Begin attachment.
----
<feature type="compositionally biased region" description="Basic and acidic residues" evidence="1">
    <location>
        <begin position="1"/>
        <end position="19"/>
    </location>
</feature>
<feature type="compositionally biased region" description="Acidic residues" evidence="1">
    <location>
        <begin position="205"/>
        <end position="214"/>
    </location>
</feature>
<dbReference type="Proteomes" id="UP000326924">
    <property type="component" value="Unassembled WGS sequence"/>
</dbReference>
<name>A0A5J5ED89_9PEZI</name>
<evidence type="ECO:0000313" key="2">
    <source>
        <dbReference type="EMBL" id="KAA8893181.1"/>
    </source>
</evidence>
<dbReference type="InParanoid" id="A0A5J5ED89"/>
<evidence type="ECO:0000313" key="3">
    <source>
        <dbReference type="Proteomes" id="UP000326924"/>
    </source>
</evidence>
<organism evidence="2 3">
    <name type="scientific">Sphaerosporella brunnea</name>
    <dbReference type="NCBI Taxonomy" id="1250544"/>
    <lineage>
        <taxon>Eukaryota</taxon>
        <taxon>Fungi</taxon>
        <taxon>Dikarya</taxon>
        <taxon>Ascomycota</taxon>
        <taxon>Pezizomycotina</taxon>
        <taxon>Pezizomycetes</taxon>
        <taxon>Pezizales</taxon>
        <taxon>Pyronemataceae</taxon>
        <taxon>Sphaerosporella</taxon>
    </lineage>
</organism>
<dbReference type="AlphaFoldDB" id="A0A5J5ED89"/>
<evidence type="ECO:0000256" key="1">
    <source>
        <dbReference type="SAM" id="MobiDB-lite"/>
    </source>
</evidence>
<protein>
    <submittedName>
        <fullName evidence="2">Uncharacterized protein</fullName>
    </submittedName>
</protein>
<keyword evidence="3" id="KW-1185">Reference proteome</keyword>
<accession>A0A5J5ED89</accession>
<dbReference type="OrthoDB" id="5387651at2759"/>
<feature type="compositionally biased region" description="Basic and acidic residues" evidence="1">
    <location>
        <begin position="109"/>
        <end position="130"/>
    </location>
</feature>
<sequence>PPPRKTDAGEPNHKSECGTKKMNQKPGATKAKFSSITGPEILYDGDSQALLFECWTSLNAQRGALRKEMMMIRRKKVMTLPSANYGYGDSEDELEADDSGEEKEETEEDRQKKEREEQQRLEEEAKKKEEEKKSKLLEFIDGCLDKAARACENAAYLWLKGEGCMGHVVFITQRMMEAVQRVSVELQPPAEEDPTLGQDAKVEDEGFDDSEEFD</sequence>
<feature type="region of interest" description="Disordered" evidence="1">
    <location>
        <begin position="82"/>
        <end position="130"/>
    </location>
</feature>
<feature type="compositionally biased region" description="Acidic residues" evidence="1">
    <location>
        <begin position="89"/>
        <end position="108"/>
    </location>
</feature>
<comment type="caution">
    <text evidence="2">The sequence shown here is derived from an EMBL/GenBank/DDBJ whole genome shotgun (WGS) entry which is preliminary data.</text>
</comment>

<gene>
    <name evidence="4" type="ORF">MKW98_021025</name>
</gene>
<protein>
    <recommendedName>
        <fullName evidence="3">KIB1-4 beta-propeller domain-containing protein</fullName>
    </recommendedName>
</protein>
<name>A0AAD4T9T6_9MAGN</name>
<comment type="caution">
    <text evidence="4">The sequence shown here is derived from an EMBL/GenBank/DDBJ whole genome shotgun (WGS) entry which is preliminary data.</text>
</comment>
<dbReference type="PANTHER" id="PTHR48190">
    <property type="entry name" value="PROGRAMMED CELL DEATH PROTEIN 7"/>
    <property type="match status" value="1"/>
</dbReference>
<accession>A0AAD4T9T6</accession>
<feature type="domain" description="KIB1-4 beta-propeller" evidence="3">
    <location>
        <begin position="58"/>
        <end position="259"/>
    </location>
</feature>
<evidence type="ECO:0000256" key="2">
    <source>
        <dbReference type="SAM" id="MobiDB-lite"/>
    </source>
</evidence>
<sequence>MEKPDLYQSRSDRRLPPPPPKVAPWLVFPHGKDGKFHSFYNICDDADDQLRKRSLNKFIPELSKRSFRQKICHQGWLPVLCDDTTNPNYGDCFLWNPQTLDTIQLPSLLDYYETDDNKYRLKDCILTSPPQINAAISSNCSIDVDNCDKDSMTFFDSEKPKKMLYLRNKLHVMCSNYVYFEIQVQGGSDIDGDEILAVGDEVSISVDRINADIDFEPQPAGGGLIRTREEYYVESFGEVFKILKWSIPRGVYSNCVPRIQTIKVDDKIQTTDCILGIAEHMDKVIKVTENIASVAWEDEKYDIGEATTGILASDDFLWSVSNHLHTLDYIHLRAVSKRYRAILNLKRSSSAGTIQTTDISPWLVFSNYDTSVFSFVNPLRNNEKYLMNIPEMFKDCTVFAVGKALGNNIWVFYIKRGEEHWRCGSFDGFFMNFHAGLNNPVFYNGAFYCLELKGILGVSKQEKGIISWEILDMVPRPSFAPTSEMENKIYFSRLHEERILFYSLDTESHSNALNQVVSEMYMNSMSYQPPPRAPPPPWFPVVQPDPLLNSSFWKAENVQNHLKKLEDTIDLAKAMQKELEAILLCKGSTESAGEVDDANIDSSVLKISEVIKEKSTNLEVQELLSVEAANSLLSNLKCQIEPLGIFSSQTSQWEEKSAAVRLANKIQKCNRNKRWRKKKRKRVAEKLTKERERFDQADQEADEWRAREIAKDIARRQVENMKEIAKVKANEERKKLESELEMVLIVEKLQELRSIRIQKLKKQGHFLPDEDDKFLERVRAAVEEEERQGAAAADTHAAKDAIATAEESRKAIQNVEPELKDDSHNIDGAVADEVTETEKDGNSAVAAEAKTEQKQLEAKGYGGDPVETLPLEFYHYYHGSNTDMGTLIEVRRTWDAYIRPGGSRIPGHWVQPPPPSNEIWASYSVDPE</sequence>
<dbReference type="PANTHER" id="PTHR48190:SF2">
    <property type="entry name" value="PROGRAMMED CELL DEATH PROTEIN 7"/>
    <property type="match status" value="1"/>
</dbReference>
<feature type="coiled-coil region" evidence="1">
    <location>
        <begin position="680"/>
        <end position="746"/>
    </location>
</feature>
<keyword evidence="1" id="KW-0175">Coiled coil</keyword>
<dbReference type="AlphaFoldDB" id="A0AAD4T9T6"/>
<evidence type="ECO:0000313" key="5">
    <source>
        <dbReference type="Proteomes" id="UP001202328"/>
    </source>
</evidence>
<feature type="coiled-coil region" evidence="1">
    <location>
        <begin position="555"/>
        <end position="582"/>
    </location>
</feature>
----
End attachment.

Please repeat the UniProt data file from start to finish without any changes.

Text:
<feature type="compositionally biased region" description="Basic and acidic residues" evidence="1">
    <location>
        <begin position="1"/>
        <end position="19"/>
    </location>
</feature>
<feature type="compositionally biased region" description="Acidic residues" evidence="1">
    <location>
        <begin position="205"/>
        <end position="214"/>
    </location>
</feature>
<dbReference type="Proteomes" id="UP000326924">
    <property type="component" value="Unassembled WGS sequence"/>
</dbReference>
<name>A0A5J5ED89_9PEZI</name>
<evidence type="ECO:0000313" key="2">
    <source>
        <dbReference type="EMBL" id="KAA8893181.1"/>
    </source>
</evidence>
<dbReference type="InParanoid" id="A0A5J5ED89"/>
<evidence type="ECO:0000313" key="3">
    <source>
        <dbReference type="Proteomes" id="UP000326924"/>
    </source>
</evidence>
<organism evidence="2 3">
    <name type="scientific">Sphaerosporella brunnea</name>
    <dbReference type="NCBI Taxonomy" id="1250544"/>
    <lineage>
        <taxon>Eukaryota</taxon>
        <taxon>Fungi</taxon>
        <taxon>Dikarya</taxon>
        <taxon>Ascomycota</taxon>
        <taxon>Pezizomycotina</taxon>
        <taxon>Pezizomycetes</taxon>
        <taxon>Pezizales</taxon>
        <taxon>Pyronemataceae</taxon>
        <taxon>Sphaerosporella</taxon>
    </lineage>
</organism>
<dbReference type="AlphaFoldDB" id="A0A5J5ED89"/>
<evidence type="ECO:0000256" key="1">
    <source>
        <dbReference type="SAM" id="MobiDB-lite"/>
    </source>
</evidence>
<protein>
    <submittedName>
        <fullName evidence="2">Uncharacterized protein</fullName>
    </submittedName>
</protein>
<keyword evidence="3" id="KW-1185">Reference proteome</keyword>
<accession>A0A5J5ED89</accession>
<dbReference type="OrthoDB" id="5387651at2759"/>
<feature type="compositionally biased region" description="Basic and acidic residues" evidence="1">
    <location>
        <begin position="109"/>
        <end position="130"/>
    </location>
</feature>
<sequence>PPPRKTDAGEPNHKSECGTKKMNQKPGATKAKFSSITGPEILYDGDSQALLFECWTSLNAQRGALRKEMMMIRRKKVMTLPSANYGYGDSEDELEADDSGEEKEETEEDRQKKEREEQQRLEEEAKKKEEEKKSKLLEFIDGCLDKAARACENAAYLWLKGEGCMGHVVFITQRMMEAVQRVSVELQPPAEEDPTLGQDAKVEDEGFDDSEEFD</sequence>
<feature type="region of interest" description="Disordered" evidence="1">
    <location>
        <begin position="82"/>
        <end position="130"/>
    </location>
</feature>
<feature type="compositionally biased region" description="Acidic residues" evidence="1">
    <location>
        <begin position="89"/>
        <end position="108"/>
    </location>
</feature>
<comment type="caution">
    <text evidence="2">The sequence shown here is derived from an EMBL/GenBank/DDBJ whole genome shotgun (WGS) entry which is preliminary data.</text>
</comment>

<gene>
    <name evidence="4" type="ORF">MKW98_021025</name>
</gene>
<protein>
    <recommendedName>
        <fullName evidence="3">KIB1-4 beta-propeller domain-containing protein</fullName>
    </recommendedName>
</protein>
<name>A0AAD4T9T6_9MAGN</name>
<comment type="caution">
    <text evidence="4">The sequence shown here is derived from an EMBL/GenBank/DDBJ whole genome shotgun (WGS) entry which is preliminary data.</text>
</comment>
<dbReference type="PANTHER" id="PTHR48190">
    <property type="entry name" value="PROGRAMMED CELL DEATH PROTEIN 7"/>
    <property type="match status" value="1"/>
</dbReference>
<accession>A0AAD4T9T6</accession>
<feature type="domain" description="KIB1-4 beta-propeller" evidence="3">
    <location>
        <begin position="58"/>
        <end position="259"/>
    </location>
</feature>
<evidence type="ECO:0000256" key="2">
    <source>
        <dbReference type="SAM" id="MobiDB-lite"/>
    </source>
</evidence>
<sequence>MEKPDLYQSRSDRRLPPPPPKVAPWLVFPHGKDGKFHSFYNICDDADDQLRKRSLNKFIPELSKRSFRQKICHQGWLPVLCDDTTNPNYGDCFLWNPQTLDTIQLPSLLDYYETDDNKYRLKDCILTSPPQINAAISSNCSIDVDNCDKDSMTFFDSEKPKKMLYLRNKLHVMCSNYVYFEIQVQGGSDIDGDEILAVGDEVSISVDRINADIDFEPQPAGGGLIRTREEYYVESFGEVFKILKWSIPRGVYSNCVPRIQTIKVDDKIQTTDCILGIAEHMDKVIKVTENIASVAWEDEKYDIGEATTGILASDDFLWSVSNHLHTLDYIHLRAVSKRYRAILNLKRSSSAGTIQTTDISPWLVFSNYDTSVFSFVNPLRNNEKYLMNIPEMFKDCTVFAVGKALGNNIWVFYIKRGEEHWRCGSFDGFFMNFHAGLNNPVFYNGAFYCLELKGILGVSKQEKGIISWEILDMVPRPSFAPTSEMENKIYFSRLHEERILFYSLDTESHSNALNQVVSEMYMNSMSYQPPPRAPPPPWFPVVQPDPLLNSSFWKAENVQNHLKKLEDTIDLAKAMQKELEAILLCKGSTESAGEVDDANIDSSVLKISEVIKEKSTNLEVQELLSVEAANSLLSNLKCQIEPLGIFSSQTSQWEEKSAAVRLANKIQKCNRNKRWRKKKRKRVAEKLTKERERFDQADQEADEWRAREIAKDIARRQVENMKEIAKVKANEERKKLESELEMVLIVEKLQELRSIRIQKLKKQGHFLPDEDDKFLERVRAAVEEEERQGAAAADTHAAKDAIATAEESRKAIQNVEPELKDDSHNIDGAVADEVTETEKDGNSAVAAEAKTEQKQLEAKGYGGDPVETLPLEFYHYYHGSNTDMGTLIEVRRTWDAYIRPGGSRIPGHWVQPPPPSNEIWASYSVDPE</sequence>
<dbReference type="PANTHER" id="PTHR48190:SF2">
    <property type="entry name" value="PROGRAMMED CELL DEATH PROTEIN 7"/>
    <property type="match status" value="1"/>
</dbReference>
<feature type="coiled-coil region" evidence="1">
    <location>
        <begin position="680"/>
        <end position="746"/>
    </location>
</feature>
<keyword evidence="1" id="KW-0175">Coiled coil</keyword>
<dbReference type="AlphaFoldDB" id="A0AAD4T9T6"/>
<evidence type="ECO:0000313" key="5">
    <source>
        <dbReference type="Proteomes" id="UP001202328"/>
    </source>
</evidence>
<feature type="coiled-coil region" evidence="1">
    <location>
        <begin position="555"/>
        <end position="582"/>
    </location>
</feature>